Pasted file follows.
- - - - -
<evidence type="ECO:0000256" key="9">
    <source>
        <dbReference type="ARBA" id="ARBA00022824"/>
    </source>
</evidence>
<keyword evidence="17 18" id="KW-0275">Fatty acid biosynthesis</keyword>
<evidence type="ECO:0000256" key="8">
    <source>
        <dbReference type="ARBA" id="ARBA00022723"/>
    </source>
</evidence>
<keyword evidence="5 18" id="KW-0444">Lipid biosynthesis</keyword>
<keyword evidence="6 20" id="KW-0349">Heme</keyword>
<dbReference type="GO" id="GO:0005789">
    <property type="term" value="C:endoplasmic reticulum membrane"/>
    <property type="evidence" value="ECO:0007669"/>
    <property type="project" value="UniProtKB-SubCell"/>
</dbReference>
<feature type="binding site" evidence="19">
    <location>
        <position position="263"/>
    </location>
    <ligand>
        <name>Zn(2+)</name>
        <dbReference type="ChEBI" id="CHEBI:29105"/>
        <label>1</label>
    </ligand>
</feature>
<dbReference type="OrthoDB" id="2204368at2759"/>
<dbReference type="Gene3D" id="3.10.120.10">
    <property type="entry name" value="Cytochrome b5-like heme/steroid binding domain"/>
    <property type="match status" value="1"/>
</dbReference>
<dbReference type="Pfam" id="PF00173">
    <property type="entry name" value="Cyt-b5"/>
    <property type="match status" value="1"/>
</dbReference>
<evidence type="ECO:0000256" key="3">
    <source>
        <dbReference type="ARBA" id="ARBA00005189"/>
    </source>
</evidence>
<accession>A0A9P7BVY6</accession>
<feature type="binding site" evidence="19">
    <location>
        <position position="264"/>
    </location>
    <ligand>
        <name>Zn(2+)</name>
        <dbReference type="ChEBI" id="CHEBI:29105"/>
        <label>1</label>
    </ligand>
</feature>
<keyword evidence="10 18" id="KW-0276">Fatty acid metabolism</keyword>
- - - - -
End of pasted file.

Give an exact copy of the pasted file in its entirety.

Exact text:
<evidence type="ECO:0000256" key="9">
    <source>
        <dbReference type="ARBA" id="ARBA00022824"/>
    </source>
</evidence>
<keyword evidence="17 18" id="KW-0275">Fatty acid biosynthesis</keyword>
<evidence type="ECO:0000256" key="8">
    <source>
        <dbReference type="ARBA" id="ARBA00022723"/>
    </source>
</evidence>
<keyword evidence="5 18" id="KW-0444">Lipid biosynthesis</keyword>
<keyword evidence="6 20" id="KW-0349">Heme</keyword>
<dbReference type="GO" id="GO:0005789">
    <property type="term" value="C:endoplasmic reticulum membrane"/>
    <property type="evidence" value="ECO:0007669"/>
    <property type="project" value="UniProtKB-SubCell"/>
</dbReference>
<feature type="binding site" evidence="19">
    <location>
        <position position="263"/>
    </location>
    <ligand>
        <name>Zn(2+)</name>
        <dbReference type="ChEBI" id="CHEBI:29105"/>
        <label>1</label>
    </ligand>
</feature>
<dbReference type="OrthoDB" id="2204368at2759"/>
<dbReference type="Gene3D" id="3.10.120.10">
    <property type="entry name" value="Cytochrome b5-like heme/steroid binding domain"/>
    <property type="match status" value="1"/>
</dbReference>
<dbReference type="Pfam" id="PF00173">
    <property type="entry name" value="Cyt-b5"/>
    <property type="match status" value="1"/>
</dbReference>
<evidence type="ECO:0000256" key="3">
    <source>
        <dbReference type="ARBA" id="ARBA00005189"/>
    </source>
</evidence>
<accession>A0A9P7BVY6</accession>
<feature type="binding site" evidence="19">
    <location>
        <position position="264"/>
    </location>
    <ligand>
        <name>Zn(2+)</name>
        <dbReference type="ChEBI" id="CHEBI:29105"/>
        <label>1</label>
    </ligand>
</feature>
<keyword evidence="10 18" id="KW-0276">Fatty acid metabolism</keyword>